This is an archived article that was published on in 2013, and information in the article may be outdated. It is provided only for personal research purposes and may not be reprinted.

There are times when small business owners must feel as though they are David fighting Goliath as they try to compete with the Internet and the buying power of the big box stores.

That's why American Express established Small Business Saturday in 2010. The event is held the Saturday after Thanksgiving. It promotes independent and mom-and-pop businesses throughout the country, including Utah.

"Buying locally, in its essence, is a sign of trust and passion toward our community's economic and emotional well being," said Moudi Sbeity, a local artisan food producer who owns Laziz Middle Eastern Spreads, in a press release issued by Local First Utah. "Many people are not aware that when you buy locally, you support a neighbor, a friend, or a community member who in turn will support other local businesses. Shifting my spending toward a locally owned business doesn't just mean that I spend money on that business, but I extend a hand of support and growth to my community."

According to Nan Seymour, executive director of Local First Utah, spending money at locally owned stores and restaurants means that much of that cash stays inside the state instead of being shipped to corporate offices outside of the state.

That's why that in addition to Small Business Saturday, Local First Utah is calling Friday through Dec. 6 as Shift Your Spending Week. Seymour said that if Utah shoppers shift 10 percent of their spending to local businesses on a yearly basis, $1.3 billion will stay in the state's economy.

"We're trying to educate people that voting with your dollars can make a difference," said Seymour. "During the holiday season, it's about building a community and supporting your neighbors."

The group will kick off it's Shift Your Spending Week Friday at 10 a.m. at the Old Flamingo store in Mill Creek, where Salt Lake County Mayor Ben McAdams will be on hand to endorse the campaign. The group also will give out gift tags telling recipients that their gift was purchased locally.

According to a recent statewide survey conducted by Civic Economics, studies looking at Salt Lake City, Ogden and Wayne County show that locally owned retailers return 55.3 percent of their revenue to the local economy, compared to 13.6 percent by national chain retailers. Utah-owned eateries collectively return 69.1 percent of their revenue to the local economy, while national chains return 30.4 percent.

Seth Winterton, deputy director of marketing for the Utah Department of Agriculture, which has helped put together the Utah's Own organization, said his goal is to educate consumers about where they can find Utah products sold by more than 300 companies that are part of Utah's Own.

"We think that is a strong part of helping the Utah economy," he said. "What we encourage are Utah small businesses making Utah products that can be put in their stores and sold," he said, adding that he encourages people to ask for Utah products when they go into local grocery stories.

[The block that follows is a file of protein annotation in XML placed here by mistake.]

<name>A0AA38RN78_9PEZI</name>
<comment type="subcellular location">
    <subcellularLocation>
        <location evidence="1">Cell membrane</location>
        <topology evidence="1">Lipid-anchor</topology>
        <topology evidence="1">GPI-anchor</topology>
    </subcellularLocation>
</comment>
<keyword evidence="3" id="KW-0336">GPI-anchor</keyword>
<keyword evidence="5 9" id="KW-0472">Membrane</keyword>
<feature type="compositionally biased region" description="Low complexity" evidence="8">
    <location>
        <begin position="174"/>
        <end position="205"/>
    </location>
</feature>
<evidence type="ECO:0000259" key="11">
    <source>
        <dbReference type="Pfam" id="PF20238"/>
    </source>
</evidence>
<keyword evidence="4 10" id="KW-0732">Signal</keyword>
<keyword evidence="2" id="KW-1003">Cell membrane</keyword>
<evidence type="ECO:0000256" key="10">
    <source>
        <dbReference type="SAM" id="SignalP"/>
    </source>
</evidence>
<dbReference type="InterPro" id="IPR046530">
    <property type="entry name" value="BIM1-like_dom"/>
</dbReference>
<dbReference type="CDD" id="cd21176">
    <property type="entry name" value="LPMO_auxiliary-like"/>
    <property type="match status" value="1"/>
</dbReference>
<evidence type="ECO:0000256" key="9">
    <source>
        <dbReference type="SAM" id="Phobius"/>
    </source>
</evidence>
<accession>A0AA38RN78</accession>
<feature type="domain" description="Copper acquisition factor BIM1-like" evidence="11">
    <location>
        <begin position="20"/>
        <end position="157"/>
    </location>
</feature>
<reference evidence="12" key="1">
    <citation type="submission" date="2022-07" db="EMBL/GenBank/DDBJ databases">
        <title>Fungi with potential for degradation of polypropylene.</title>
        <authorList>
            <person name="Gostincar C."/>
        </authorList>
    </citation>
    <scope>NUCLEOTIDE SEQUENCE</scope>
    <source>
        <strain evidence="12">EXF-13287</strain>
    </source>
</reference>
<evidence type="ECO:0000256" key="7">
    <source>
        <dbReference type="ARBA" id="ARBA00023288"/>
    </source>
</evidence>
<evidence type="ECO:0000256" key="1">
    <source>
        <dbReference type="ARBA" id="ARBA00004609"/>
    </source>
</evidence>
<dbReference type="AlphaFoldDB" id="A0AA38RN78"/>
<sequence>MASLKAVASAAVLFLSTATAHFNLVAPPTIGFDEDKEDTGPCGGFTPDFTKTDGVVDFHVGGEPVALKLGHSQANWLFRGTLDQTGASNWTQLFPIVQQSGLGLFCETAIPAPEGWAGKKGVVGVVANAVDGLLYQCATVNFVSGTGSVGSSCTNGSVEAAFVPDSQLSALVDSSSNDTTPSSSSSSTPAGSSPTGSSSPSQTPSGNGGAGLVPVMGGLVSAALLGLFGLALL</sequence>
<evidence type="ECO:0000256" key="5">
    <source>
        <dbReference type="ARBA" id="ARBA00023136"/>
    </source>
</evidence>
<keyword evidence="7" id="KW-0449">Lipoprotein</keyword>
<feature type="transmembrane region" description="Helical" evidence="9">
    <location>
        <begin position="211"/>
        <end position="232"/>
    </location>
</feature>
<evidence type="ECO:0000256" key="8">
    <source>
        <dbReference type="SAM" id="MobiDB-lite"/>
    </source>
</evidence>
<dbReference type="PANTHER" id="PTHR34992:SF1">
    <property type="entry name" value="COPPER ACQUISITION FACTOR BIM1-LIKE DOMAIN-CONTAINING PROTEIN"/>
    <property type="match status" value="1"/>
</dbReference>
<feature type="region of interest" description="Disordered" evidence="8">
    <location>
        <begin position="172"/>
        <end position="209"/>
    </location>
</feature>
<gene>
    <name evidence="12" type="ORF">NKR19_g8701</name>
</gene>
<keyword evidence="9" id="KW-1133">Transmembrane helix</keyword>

Anne Holman, general manager of the King's English bookstore in Salt Lake City, said her store will participate in an Indies First event Saturday where local authors will be in the store to autograph their books. For Shift Your Spending Week, King's English will offer its customers 15 percent off their purchases. Holman said that American Express Card holders who pre-register on the company's website can get a $10 refund when they spend $25 dollars at participating small businesses.

Jack Kirkham of Salt Lake-based Kirhkams said his outdoor store usually experiences a slight increase in business on Small Business Saturday. Other than doing some promotion on Facebook and on its website, Kirhams will offer a number of specials both Friday and Saturday.

Even President Barack Obama got into the act. He issued a statement from the White House supporting Small Business Saturday that read:

"From the mom-and-pop storefront shops that anchor Main Street to the high-tech startups that keep America on the cutting edge, small businesses are the backbone of our economy and the cornerstones of our nation's promise. These businesses create two out of every three new jobs in America, helping spur economic development in communities across our country and giving millions of families and individuals the opportunity to achieve the American dream. Through events such as Small Business Saturday, we keep our local economies strong and help maintain an American economy that can compete and win in the 21st century."

Twitter: @tribtomwharton —

Ten ideas to shift your spending this holiday season

1 • Support local artists. Check out local galleries or pottery studios for unique handmade gifts.

2 • Spend a day in a neighborhood business district. Stroll through your nearest cluster of locally owned businesses.

3 • Give the gift of fine dining. Many locally owned restaurants provide gift certificates which can be used year-round.

4 • Shop locally, online. Many local retailers and manufacturers also have a convenient online option.

5 • Browse and buy at a local bookstore.

6 • Give an educational adventure. Buy memberships to local museums, gardens, zoos or aviaries.

7 • Make a gift basket filled with Utah's Own products.

8 • Give the gift of experience. Buy certificates to a locally owned spa, yoga studio or cooking school.

9 • Donate to a local nonprofit on behalf of a like-minded friend.

10 • Visit one of many winter markets, where artisans and crafters sell their hand-crafted goods directly to the public.

Source: Local First Utah —

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